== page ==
View Full Version : Dual-booting Ubuntu and Windows 10 with SSD + HDD

September 3rd, 2019, 09:00 PM
I bought a new Acer Aspire 7 (which came with Linpus Linux Lite) and I'd like to dual-boot Ubuntu and Windows 10 on it.
I'm not a fan of Windows - I need it for school - but still want to learn more about and use Linux as much as possible.

The laptop has a 256GB SSD and a 1TB HDD. I was thinking of installing Ubuntu and Windows on the SSD and that's also where I would install software to, and have them share the HDD for storage. The problem is I'm not sure how to do this exactly. I just never did a dual-boot before and I'm a bit confused from everything I've read so far.

ALSO: This is what my partitions look like - https://imgur.com/rat8M31
In the manual it says not to delete the Windriver partition, as it has drivers on it, so I guess I should install them first and then reallocate that space to one of the OSs.

I would appreciate any help. Thank you,


September 3rd, 2019, 11:02 PM
Windows typically does not show Linux partitions.
Post this from Ubuntu live installer:
sudo parted -l

Windows will want a lot of partitions.

Are you booting in UEFI boot mode?
Both Windows & Ubuntu install in the boot mode you select to boot install media, UEFI or BIOS. And then system has to be set to also boot in that mode. System boot mode does not directly control the boot mode you select to boot USB flash drive installer . But if UEFI Secure Boot is on, then you can only boot in UEFI mode. If Secure boot is off, you have both UEFI and BIOS/CSM/Legacy options.

The drivers are probably for Windows. They used to provide CD/DVD. Not required for Ubuntu.

For installing in UEFI mode see link in my signature.

Nvidia typically needs nomodeset boot parameter, both to boot install media & first boot.

UEFI typically needs update to latest version from vendor & SSD firmware also needs update to latest version, even for new systems.You may need UEFI setting changed from RAID or Intel RST to AHCI.

Acer typically needs "trust" setting for Ubuntu UEFI boot entry.
Acer Trust Settings - details, some now report that then secure boot has to be on to set trust:
https://ubuntuforums.org/showthread.php?t=2297947&p=13369742#post13369742 &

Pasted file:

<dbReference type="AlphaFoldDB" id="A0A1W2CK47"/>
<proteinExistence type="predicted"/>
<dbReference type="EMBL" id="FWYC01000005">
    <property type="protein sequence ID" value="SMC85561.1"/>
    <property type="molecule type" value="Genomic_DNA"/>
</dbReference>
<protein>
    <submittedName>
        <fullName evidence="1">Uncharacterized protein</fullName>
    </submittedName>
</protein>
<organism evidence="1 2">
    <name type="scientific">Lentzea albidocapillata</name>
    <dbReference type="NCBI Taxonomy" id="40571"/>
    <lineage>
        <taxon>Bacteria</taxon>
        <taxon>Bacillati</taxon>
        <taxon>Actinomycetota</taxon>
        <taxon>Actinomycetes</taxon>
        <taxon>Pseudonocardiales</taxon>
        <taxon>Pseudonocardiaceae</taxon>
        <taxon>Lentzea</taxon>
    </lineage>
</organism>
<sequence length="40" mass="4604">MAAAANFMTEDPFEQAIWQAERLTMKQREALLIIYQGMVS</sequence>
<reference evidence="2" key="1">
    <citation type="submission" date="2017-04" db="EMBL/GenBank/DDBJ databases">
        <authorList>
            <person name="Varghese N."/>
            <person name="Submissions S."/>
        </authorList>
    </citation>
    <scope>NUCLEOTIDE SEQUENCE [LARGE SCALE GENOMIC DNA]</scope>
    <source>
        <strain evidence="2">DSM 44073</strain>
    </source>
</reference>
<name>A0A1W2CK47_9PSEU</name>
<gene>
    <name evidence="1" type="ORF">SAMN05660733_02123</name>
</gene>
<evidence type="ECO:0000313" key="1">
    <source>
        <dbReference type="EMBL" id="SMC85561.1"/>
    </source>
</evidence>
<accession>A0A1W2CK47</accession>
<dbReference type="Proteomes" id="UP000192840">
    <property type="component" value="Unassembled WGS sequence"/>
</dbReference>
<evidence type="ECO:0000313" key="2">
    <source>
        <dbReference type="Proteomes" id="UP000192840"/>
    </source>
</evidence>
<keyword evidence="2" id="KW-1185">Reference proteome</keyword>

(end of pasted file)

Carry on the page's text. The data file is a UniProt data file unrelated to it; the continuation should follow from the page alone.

https://ubuntuforums.org/showthread.php?t=2297947 &

September 4th, 2019, 02:10 PM
I don't know if this is still true but in the past, the simplest was to install Windows first then install Ubuntu. GRUB should enable you to boot both. If you install Ubuntu first Windows may replace GRUB with its own boot loader which will not recognize anything except Windows. There are boot rescue disks listed in search engines, I have no recent experience with them so can't say if they work or not.

September 4th, 2019, 02:42 PM
I'm booting in UEFI mode. Also, Secure Boot is disabled, because the bootable Windows USB wouldn't load with it enabled.

Windows will want a lot of partitions.
https://docs.microsoft.com/en-us/win...Configurations (https://docs.microsoft.com/en-us/windows-hardware/manufacture/desktop/configure-uefigpt-based-hard-drive-partitions#RecommendedPartitionConfigurations) So installing Windows is not as simple as just deleting all the partitions in the image attached (except for WINDRIVER) and giving it half of the SSD, while leaving the other half for Ubuntu?

All right, I guess first I'll have to update UEFI and SSD firmware, then I'll try to figure out "nomodest" and "trust".

Thank you very much for this.

September 4th, 2019, 02:43 PM
I'll install windows first, then. Thank you

September 4th, 2019, 03:18 PM
I do not have Windows but typically give Ubuntu / about 25 to 30GB on SSD and large data partition on HDD.

If newer user easier to put /home on HDD as that creates mount point, adds entry to fstab, and gives you ownership & permissions to use it. If you use data partition(s) you have to do all that yourself. Must be ext4 or other Linux type partition, so Windows will not be able to see that data.

Since using Windows you may also want a shared NTFS data partition on HDD. But still have to have Windows fast start up off as that sets hibernation flag on all NTFS partitions and prevents the Linux NTFS driver from writing into any NTFS partitions. Note that Windows likes to turn that setting back on with updates.

September 4th, 2019, 04:29 PM
:o This keeps getting more complicated... Seems I'll have to take a whole day to sort it all out.